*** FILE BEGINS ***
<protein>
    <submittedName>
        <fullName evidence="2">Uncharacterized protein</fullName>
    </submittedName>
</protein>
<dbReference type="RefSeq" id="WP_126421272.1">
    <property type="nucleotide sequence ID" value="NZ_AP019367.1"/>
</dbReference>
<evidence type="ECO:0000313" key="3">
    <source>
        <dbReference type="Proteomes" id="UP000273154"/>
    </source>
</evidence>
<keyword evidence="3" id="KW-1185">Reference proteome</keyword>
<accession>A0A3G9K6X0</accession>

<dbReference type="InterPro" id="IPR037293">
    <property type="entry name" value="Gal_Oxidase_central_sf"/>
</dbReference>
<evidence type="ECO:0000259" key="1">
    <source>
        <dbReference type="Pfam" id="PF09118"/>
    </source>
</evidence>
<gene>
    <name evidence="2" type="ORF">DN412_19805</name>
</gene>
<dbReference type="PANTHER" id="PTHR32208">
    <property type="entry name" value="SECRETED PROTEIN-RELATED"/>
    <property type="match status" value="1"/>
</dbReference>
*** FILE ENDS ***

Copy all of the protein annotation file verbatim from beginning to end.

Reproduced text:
<protein>
    <submittedName>
        <fullName evidence="2">Uncharacterized protein</fullName>
    </submittedName>
</protein>
<dbReference type="RefSeq" id="WP_126421272.1">
    <property type="nucleotide sequence ID" value="NZ_AP019367.1"/>
</dbReference>
<evidence type="ECO:0000313" key="3">
    <source>
        <dbReference type="Proteomes" id="UP000273154"/>
    </source>
</evidence>
<keyword evidence="3" id="KW-1185">Reference proteome</keyword>
<accession>A0A3G9K6X0</accession>

<dbReference type="InterPro" id="IPR037293">
    <property type="entry name" value="Gal_Oxidase_central_sf"/>
</dbReference>
<evidence type="ECO:0000259" key="1">
    <source>
        <dbReference type="Pfam" id="PF09118"/>
    </source>
</evidence>
<gene>
    <name evidence="2" type="ORF">DN412_19805</name>
</gene>
<dbReference type="PANTHER" id="PTHR32208">
    <property type="entry name" value="SECRETED PROTEIN-RELATED"/>
    <property type="match status" value="1"/>
</dbReference>